Multiple missions are destined for the Moon in this decade. These include robotic and crewed missions conducted by space agencies, commercial space entities, and non-profit organizations. The risks and hazards of going to the Moon are well-documented, thanks to Apollo Program and the six crewed missions it sent to the lunar surface between 1969 and 1972. But unlike the “footprints and flags” of yesterday, the plan for the coming decade is to create a “sustained program of lunar exploration and development.”
This means establishing a greater presence on the Moon, building infrastructure (like habitats, power systems, and landing pads), and missions regularly coming and going. Given the low-gravity environment on the Moon, spacecraft kick up a lot of lunar regolith (aka., “Moon dust”) during takeoff and landing. This regolith is electrostatically-charged, very abrasive, and wreaks havoc on machines and equipment. In a recent study, NASA researchers Philip T. Metzger and James G. Mantovani considered how much damage all this regolith could inflict on orbiting spacecraft.
NASA has announced a second lunar lander provider for its Artemis program, choosing Blue Origin’s National Team to deliver astronauts to the Moon’s south pole as early as 2029. Blue Origin’s lander will be part of the Artemis V mission. They join SpaceX, whose Starship is already slated to ferry astronauts to the lunar surface for Artemis III and IV.
Imagine you’re a lunar astronaut, putting in a hard day’s work building your lab or excavating moon rocks. You get back into the hab and ask, “What’s for dinner?” The answer could be “We’re starting with a Moon salad” featuring lettuce and other goodies grown on the lunar surface. It’s an idea scientists are researching as part of a project called LunarPlant, an effort to figure out ways to grow healthy veggies on the Moon.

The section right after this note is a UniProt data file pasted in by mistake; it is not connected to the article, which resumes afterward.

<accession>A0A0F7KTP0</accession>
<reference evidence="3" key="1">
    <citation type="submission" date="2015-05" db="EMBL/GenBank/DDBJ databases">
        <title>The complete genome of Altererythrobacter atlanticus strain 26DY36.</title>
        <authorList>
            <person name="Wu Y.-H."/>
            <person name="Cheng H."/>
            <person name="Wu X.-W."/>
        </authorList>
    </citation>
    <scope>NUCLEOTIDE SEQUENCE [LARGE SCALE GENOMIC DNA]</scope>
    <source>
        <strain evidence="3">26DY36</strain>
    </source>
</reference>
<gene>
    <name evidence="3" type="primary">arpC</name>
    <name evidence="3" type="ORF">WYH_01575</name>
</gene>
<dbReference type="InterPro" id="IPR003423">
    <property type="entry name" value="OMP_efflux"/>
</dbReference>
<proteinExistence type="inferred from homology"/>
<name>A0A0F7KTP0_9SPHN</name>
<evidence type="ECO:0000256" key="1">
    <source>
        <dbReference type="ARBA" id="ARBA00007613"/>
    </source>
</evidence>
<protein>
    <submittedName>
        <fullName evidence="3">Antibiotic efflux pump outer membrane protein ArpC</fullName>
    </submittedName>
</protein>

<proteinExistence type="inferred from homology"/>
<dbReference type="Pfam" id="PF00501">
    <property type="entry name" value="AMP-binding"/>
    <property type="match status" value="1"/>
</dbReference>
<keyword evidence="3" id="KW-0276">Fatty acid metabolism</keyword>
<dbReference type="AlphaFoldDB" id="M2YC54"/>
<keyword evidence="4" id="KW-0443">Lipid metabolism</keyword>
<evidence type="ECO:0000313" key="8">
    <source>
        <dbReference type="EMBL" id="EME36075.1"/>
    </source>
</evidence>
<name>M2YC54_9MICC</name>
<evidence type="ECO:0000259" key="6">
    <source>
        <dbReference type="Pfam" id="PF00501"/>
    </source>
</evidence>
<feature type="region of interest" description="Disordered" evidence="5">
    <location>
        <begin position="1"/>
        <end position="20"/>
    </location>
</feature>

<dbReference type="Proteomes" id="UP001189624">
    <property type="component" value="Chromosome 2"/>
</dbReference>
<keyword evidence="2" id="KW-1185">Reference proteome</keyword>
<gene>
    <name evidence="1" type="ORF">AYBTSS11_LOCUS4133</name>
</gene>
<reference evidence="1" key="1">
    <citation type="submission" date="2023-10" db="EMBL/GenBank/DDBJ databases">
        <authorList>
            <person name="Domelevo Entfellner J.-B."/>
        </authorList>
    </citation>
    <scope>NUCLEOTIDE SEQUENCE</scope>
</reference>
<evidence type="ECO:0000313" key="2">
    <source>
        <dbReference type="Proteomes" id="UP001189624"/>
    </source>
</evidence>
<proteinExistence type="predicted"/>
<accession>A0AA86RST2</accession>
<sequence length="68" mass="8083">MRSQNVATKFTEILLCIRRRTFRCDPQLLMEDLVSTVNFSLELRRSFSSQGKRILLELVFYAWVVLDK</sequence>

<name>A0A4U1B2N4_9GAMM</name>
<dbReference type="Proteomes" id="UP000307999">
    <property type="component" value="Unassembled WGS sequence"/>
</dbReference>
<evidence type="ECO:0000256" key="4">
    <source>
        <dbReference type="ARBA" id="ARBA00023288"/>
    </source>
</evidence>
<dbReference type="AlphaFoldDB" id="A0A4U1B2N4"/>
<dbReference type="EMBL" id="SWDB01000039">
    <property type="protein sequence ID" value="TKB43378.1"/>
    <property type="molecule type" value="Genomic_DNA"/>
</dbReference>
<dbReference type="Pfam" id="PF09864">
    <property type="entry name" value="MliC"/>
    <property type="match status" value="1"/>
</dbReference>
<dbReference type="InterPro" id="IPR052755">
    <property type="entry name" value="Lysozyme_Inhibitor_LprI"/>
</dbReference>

When there’s a permanent base on the Moon, astronauts will need a way to replenish their oxygen supply. Fortunately, there’s an almost infinite amount of oxygen in the surrounding regolith, locked up the rocks and soil. The key would be to figure out a cost-effective way to extract it.
Now, NASA has demonstrated that they can harvest oxygen from the lunar regolith, even in the vacuum conditions of space. They used a device called a carbothermal reactor to successfully extract oxygen from a simulated lunar regolith, while also simulating the heat that would be produced by a solar energy concentrator.
NASA has a long history of crowdsourcing solutions, seeking input from the public, entrepreneurs, and citizen scientists. Currently, the agency is tasked with preparing for the long-awaited return to the Moon (the Artemis Program) and addressing the growing problem of Climate Change. The former entails all manner of requirements, from launch vehicles and human-rated spacecraft to logistical concerns and payload services. The latter calls for advances in climate science, Earth observation, and high-quality data collection.
To enlist the help of entrepreneurs in addressing these challenges, NASA’s Science Mission Directorate (SMD) has once again teamed up with the world-leading crowdsourcing platform HeroX to launch the NASA Entrepreneurs Challenge. With a total prize purse of $1,000,000, NASA is looking for ideas to develop and commercialize state-of-the-art technology and data usage that advances lunar exploration and climate science. The challenge launched on April 10th and will run until November 29th, after which the winners will be invited to a live pitch event hosted at the Defense TechConnect Innovation Summit and Expo in Washington, D.C.